My take on this law is that Kim is proposing an identity system that transcends the boundaries that we normally think about when considering any service-based system. According to the sixth law, it needs to include both the channel of communications between two machines and between the user and machine. In essence a dual channel identity sytem.

A dual channel identity system is over the top. It is hard to think about let alone concieve and create.

Yes, it is hard. It's hard to conceive what it means. And it is hard to create. But if we want to get to the identity Big Bang, we have to go for it. I mean as an industry.

Craig continues:

Now I am also really curious on how this system will actually work. It would be tough enough to be a dual channel system in a single environment. But proposing that this system be cross-platform (see law number five) is almost too much. The technical and political issues to be overcome with this 7-point-system seem overwhelming. I have concerns about how all this is going to happen. But my concerns are probably unfounded.

Yeah. That's what makes this exciting.

This call is being recorded for recalibration purposes

I have long been fascinated by the way information technology is distorted by the economics governing its dissemination and commoditization. For example, I think our concepts of digital identity are profoundly affected by the fact that the mainframe era, in which organizations could afford computers while individuals couldn't, preceded the era of personal computers. The result was that the initial paradigms of digital identity (which permeated the thinking both of organizations and of individuals) emanated from the point of view of the organization, not the individual. It will take… a while… to reach a “recalibration” – in which there is a more balanced relationship between individual and organizational identity.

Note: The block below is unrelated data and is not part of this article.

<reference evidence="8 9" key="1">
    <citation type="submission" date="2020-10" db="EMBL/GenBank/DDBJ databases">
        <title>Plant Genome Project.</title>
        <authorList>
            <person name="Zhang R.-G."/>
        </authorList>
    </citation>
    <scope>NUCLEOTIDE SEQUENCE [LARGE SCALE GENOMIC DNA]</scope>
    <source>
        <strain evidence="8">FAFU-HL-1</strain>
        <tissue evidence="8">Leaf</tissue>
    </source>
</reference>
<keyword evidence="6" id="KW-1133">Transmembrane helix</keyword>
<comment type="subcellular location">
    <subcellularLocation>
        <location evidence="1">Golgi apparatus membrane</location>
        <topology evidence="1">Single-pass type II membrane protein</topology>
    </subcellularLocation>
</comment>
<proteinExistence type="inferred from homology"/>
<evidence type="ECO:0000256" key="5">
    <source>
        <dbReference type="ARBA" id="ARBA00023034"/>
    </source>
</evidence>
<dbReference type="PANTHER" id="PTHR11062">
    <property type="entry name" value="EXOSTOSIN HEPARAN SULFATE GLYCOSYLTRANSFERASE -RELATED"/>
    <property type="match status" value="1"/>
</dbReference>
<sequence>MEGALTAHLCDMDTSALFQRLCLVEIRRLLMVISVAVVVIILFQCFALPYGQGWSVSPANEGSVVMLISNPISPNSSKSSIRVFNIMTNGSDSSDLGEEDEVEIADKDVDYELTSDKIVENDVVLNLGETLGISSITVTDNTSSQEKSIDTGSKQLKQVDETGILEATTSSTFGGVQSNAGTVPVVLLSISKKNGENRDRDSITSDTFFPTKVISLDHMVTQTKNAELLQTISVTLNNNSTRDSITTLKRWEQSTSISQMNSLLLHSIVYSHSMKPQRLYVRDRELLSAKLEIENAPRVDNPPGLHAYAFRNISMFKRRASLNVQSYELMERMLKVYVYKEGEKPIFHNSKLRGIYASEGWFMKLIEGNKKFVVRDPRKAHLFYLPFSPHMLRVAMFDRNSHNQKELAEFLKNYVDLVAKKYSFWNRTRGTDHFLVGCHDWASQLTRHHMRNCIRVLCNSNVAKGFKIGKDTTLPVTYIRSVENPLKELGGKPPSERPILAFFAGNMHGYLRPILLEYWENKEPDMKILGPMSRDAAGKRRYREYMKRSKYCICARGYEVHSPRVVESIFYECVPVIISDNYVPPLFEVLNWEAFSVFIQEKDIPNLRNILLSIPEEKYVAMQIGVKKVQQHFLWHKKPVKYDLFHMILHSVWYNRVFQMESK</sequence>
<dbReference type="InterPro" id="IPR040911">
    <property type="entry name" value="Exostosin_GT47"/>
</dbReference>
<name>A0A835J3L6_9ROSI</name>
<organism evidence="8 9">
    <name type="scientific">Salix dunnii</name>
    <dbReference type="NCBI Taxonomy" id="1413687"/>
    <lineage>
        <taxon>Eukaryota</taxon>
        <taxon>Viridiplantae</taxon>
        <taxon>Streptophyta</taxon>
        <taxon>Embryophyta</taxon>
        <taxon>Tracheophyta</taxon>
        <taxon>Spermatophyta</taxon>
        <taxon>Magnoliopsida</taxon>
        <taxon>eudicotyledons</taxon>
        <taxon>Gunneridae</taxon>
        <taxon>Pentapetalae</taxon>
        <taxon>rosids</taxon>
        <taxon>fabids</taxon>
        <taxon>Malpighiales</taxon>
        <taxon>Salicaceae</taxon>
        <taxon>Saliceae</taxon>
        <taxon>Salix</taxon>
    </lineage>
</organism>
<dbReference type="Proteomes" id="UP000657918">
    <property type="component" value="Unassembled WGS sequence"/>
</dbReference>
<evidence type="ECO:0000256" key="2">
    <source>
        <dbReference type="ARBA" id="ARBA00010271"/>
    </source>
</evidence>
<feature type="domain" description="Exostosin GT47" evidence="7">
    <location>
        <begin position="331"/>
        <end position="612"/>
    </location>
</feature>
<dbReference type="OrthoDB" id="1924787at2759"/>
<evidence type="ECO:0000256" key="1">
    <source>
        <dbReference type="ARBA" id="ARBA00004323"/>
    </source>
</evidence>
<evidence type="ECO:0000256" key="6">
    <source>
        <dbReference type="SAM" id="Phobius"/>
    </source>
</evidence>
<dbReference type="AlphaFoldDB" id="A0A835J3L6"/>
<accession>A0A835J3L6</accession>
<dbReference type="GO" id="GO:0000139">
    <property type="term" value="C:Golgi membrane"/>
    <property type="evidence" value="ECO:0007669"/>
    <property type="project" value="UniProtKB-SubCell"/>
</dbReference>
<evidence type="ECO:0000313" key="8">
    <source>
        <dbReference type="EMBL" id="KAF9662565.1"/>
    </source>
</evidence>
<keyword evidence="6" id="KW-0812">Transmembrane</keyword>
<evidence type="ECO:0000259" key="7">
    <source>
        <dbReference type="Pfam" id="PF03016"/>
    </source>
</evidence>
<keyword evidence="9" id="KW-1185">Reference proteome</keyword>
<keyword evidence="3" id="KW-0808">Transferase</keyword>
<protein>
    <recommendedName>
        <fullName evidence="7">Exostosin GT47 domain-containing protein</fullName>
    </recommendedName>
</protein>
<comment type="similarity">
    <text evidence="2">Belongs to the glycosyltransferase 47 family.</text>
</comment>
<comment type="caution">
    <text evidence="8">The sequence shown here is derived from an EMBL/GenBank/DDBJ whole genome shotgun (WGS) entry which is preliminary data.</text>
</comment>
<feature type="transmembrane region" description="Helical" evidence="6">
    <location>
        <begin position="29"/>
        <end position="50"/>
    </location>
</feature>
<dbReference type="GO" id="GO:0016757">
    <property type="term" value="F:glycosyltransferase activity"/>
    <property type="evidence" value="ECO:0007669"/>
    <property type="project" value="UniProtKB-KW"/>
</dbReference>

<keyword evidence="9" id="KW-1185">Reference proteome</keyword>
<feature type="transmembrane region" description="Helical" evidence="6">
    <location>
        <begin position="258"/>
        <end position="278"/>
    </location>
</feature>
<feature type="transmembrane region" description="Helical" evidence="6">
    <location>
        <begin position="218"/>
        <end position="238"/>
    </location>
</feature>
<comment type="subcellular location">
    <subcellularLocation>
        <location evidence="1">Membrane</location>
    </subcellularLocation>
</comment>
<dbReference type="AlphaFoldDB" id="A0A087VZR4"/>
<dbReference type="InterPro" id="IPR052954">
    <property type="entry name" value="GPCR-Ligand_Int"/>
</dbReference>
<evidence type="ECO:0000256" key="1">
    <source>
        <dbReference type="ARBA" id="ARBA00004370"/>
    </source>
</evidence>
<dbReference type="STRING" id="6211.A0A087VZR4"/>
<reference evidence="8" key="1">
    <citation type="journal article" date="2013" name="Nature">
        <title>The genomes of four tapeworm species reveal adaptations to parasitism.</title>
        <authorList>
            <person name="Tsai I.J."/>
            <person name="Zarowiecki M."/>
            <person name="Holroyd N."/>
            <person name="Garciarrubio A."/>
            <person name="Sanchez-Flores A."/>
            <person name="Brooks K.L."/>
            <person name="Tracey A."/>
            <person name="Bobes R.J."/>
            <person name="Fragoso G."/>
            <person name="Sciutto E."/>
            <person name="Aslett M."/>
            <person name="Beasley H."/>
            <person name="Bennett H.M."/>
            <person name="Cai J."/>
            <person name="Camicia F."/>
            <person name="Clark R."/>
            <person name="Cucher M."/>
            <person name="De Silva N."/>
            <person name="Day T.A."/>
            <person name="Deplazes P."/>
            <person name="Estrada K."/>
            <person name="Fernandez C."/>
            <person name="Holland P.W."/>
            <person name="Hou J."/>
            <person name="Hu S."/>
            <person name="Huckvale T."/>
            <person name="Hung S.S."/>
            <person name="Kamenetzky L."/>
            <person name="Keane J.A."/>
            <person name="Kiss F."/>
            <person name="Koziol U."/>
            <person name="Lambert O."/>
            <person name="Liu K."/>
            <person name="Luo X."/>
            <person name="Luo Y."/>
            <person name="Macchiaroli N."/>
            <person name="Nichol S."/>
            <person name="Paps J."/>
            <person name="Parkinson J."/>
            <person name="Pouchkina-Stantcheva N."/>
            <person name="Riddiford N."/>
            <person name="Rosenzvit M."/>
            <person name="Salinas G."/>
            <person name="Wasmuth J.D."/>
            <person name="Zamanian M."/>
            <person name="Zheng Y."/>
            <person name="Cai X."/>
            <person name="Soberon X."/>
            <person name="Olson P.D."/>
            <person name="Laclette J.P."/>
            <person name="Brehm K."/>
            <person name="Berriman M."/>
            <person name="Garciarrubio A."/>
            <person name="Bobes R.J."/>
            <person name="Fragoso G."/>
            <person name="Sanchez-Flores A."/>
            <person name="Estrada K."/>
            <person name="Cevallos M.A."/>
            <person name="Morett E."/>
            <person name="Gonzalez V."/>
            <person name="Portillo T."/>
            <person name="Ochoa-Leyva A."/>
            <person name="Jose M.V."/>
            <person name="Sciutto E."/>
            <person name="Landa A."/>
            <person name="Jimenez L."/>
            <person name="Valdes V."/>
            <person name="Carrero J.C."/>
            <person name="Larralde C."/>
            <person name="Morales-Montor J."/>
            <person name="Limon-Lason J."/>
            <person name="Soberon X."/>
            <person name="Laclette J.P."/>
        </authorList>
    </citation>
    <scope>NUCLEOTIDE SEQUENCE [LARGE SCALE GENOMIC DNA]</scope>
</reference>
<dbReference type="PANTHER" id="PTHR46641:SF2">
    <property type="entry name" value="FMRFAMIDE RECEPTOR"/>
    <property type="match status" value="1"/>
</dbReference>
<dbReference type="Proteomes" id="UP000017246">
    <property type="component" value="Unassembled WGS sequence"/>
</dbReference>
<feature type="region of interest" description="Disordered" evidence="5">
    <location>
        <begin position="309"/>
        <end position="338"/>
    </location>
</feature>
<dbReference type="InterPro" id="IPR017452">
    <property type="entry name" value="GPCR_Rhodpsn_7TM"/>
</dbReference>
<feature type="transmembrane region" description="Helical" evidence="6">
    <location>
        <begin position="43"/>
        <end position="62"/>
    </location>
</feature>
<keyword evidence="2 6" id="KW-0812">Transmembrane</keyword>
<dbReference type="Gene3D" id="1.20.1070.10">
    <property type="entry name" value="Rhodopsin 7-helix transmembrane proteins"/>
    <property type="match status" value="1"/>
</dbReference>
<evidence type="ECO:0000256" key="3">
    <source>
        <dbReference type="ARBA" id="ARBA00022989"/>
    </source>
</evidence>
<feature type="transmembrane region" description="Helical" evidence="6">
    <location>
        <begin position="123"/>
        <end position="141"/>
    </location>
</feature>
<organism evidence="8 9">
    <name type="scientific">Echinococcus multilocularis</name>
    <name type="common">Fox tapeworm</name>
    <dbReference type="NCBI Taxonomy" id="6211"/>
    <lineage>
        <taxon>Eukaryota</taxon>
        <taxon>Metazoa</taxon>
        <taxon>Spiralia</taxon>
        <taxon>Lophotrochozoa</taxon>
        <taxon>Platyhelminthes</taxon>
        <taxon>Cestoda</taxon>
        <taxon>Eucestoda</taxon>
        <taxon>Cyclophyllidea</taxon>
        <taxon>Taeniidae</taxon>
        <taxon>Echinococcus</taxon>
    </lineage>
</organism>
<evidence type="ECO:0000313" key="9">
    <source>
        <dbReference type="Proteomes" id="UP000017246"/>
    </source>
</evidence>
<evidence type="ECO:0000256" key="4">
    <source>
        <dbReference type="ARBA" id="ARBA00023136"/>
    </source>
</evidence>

William Heath reports a fascinating example of potential recalibration of technology relations between customer and commercial entities:

Tom S points out a new service which might further help restore the balance of power between Winston Smith and the forces of darkness….it's called Registered Call. The founder, David Hume, says

Six months ago I launched Registered Call Ltd, a call recording service and
an online Consumer Complaints Resolution Mechanisms (CCRM) developed
primarily to assist consumers experiencing redress difficulties: Users dial
an access number and then, when prompted, the number they want to call. A
message notifies the called party the call is being recorded.
Users can later access their recording from the website and unite with
others who dial the same number.

I feel this service could be offered as an open source middleware technology
to all intermediaries within the consumer feedback/complaints industry…

Sounds pretty cool. Could Registered Call bridge the “digital divide” issue which UKFeedback will inevitably face? Is it appropriate to use direct recordings of calls to prove service quality points in a constructive way that leads to change?

Quite probably.

Is unambiguous communication possible?

Eric Norlin‘s post about the sixth law asks an interesting question. For those with more than one thing to think about in life, let me restate the law for you:

The Law of Human Integration